This blog has been around for more than 10 years, has about 7,400 published posts, and has had over 7 million page views.
It's produced by one person who has a full time job and a lot of divergent interests along with a wife, two kids, a small pack of dogs, and a large yard that needs constant maintenance.
This blog makes no money, and it accepts no advertising.
It went for years without allowing comments as most comments were actually spam or people who wanted to waste my time in endless pointless debate. The spam has (mostly) gone away, and this blog has adopted a policy designed to keep trolls, zombies, and time wasters at bay.
I bring this up because someone on a list asked about what was the best platform for blogging -- Blogger, Word Press, or something else.
Here's the short answer there: the HTML platform you choose may be the least important part of a blog.
The real question is closer to home: Who the hell are you, how well can you think, and can you REALLY keep up the research and writing game for so little reward?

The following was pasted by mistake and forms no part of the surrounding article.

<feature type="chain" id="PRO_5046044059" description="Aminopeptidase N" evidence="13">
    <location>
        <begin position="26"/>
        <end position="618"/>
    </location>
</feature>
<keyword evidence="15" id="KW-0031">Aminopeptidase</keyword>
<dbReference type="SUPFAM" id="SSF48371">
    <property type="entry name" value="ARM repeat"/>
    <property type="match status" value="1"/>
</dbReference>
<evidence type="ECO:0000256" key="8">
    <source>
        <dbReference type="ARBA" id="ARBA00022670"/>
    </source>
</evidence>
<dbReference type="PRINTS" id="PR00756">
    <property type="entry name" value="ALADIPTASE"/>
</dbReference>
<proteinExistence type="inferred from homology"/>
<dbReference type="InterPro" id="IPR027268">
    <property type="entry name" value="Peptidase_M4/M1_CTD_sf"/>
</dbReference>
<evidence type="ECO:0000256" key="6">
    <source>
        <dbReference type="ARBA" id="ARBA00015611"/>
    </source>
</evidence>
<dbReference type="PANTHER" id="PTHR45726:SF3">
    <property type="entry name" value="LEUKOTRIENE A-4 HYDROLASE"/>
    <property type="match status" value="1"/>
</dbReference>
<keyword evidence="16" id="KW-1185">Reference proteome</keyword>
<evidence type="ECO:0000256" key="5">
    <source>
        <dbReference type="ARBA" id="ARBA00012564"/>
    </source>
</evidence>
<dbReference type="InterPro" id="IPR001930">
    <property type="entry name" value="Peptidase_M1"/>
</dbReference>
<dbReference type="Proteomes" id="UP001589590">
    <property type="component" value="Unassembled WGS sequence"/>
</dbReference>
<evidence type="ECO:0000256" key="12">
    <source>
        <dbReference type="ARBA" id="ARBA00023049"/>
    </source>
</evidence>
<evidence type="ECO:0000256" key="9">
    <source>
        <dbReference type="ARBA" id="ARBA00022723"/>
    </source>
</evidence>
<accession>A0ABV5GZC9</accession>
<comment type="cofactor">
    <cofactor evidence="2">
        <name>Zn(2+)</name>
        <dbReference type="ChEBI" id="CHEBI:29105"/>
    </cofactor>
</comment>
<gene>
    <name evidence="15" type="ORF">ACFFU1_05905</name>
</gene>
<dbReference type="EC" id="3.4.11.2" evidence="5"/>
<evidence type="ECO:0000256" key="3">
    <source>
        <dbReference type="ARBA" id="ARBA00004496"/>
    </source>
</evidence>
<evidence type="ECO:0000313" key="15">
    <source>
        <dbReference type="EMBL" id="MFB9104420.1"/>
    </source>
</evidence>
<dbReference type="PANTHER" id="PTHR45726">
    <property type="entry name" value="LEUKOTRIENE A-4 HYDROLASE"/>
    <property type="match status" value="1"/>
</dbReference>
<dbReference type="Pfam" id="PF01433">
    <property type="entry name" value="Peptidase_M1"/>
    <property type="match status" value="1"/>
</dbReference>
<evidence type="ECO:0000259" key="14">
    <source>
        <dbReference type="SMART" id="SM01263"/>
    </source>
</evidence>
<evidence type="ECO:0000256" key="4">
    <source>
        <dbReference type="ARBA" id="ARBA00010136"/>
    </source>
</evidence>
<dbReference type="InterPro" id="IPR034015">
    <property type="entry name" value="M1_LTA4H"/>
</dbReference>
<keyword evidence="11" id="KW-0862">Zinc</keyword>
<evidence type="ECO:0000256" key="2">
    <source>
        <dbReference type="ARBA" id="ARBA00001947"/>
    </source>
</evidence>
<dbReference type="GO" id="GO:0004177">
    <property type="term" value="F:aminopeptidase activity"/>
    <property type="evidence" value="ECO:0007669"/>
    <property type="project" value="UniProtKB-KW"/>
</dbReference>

The failure of most blogs is not a failure of hardware or software; it's a failure of discipline, creativity, tenacity, and ability.
A blog is supposed to be a continuing thing ... a "Web Log" of ideas and actions, debates and information, pictures, links, and tips.
Most people are not very good at the continuing part of a blog. Instead, they start off just like most people who go to the gym or who start training their puppy -- they sign up for the package and never follow through to a strong positive result. No discipline. No Kung Fu. Since there is no quick and immediate reward (cash, praise, or fame), they almost always quit after a few days or a few weeks or a few months. Not many bloggers have 30 posts, much less 300, or 3,000.
Some folks gather up several people to produce very good blogs. This is a good plan of attack. If you do it this way, the energy and focus needed to create content on a regular basis is spread out. Many hands make light work
That said, to be successful, a blog also has to have a voice, a topic, and a point of view, and if there are several people writing, everyone has to hold up their end while tolerating a fair amount of nonsense or poor craft from the others on the team. It's hard enough to get one knowledgeable person to work for free without cash, fame, praise, or audience.
Getting 5 people to do it and sustain the effort for two, three, or more years?
Good luck with that!